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Chinese 'Spy' Payments to Labour MP: Conspiracy or Cock-Up?

© HENRY NICHOLLSThe Houses of Parliament can be seen as a person walks along the South Bank of the River Thames during sunrise, in London
The Houses of Parliament can be seen as a person walks along the South Bank of the River Thames during sunrise, in London - Sputnik International, 1920, 14.01.2022
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The bombshell claim by British spy-catchers that Chinese money was funnelled to MPs came at the best possible moment for PM Boris Johnson, under fire over the scandal of his Downing Street staff holding office parties during the COVID-19 lockdown.
A former government minister has claimed the Chinese government made a "poor investment" by channelling donations to him via a UK-based lawyer.
Labour MP Barry Gardiner told Sky News political correspondent Jon Craig he did not discuss British government policy "in great detail" with Christine Lee, a former legal advisor to the Chinese embassy in London.
The Brent North MP received over £675,000 in donations from Lee, a lawyer based in Birmingham, from 2005 onwards.

Нe insisted Lee "gained no political advantage for the Chinese state from me," and was "very angry that somebody tried to use me in that way."

Counter-espionage service MI5 issued a warning on Thursday, circulate to MPs by Parliamentary speaker Sir Lindsay Hoyle, that Lee was involved in political "interference" on behalf of the Chinese state and had acted as an intermediary for donations to MPs.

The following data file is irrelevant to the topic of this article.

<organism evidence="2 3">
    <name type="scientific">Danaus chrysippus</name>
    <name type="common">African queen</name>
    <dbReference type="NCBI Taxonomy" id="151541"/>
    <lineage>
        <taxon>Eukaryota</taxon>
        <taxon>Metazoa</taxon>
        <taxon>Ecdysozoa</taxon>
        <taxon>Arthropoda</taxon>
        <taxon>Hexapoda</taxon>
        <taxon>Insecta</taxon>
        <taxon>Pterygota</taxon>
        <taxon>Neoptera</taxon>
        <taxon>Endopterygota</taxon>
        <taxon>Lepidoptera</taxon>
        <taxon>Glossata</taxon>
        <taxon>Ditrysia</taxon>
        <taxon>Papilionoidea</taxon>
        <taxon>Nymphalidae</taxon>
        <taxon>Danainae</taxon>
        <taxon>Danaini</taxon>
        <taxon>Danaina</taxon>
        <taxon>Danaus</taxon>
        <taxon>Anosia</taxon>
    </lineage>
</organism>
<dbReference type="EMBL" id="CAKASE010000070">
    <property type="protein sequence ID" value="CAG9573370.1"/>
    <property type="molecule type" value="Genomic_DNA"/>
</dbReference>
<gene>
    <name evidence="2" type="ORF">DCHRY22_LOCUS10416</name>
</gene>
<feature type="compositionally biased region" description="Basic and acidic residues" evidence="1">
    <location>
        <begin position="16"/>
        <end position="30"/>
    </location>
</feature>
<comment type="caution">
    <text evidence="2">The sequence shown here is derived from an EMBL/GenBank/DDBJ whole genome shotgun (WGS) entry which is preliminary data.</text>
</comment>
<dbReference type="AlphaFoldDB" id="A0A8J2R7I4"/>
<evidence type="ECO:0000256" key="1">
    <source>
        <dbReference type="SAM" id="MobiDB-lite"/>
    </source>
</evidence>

"I think she must have felt it was a very poor investment if she did seek to get something out of it, because I have been critical of the Chinese government on many occasions," Gardiner insisted.
Some of Lee's donations paid for for Lee's son Daniel Wilkes to work for Gardiner from 2015. Gardiner said on Thursday that Lee had stopped paying her son's wages in June 2020, more than three years after the arrangement was exposed by The Times.
Wilkes resigned on Thursday morning after the warning was circulated. Gardiner said in a statement that he had "been liaising with our Security Services for a number of years about Christine Lee". But that evening he told Sky that he only learnt from MI5 on Thursday about Lee "being a spy."
"I then went and I immediately contacted her son who has worked in my office as the diary manager and I asked him to tender his resignation forthwith, which he did," Gardiner told Craig. "But I want to stress to you that the security services said to me they had no information that led them to believe that he was aware of his mother's illegal activity."
Gardiner was a junior minister in the Northern Ireland Office and Department for Food, Environment and Rural Affairs in Labour PM Tony Blair's last government, and later served as shadow energy and international trade secretary under Labour's last leader Jeremy Corbyn.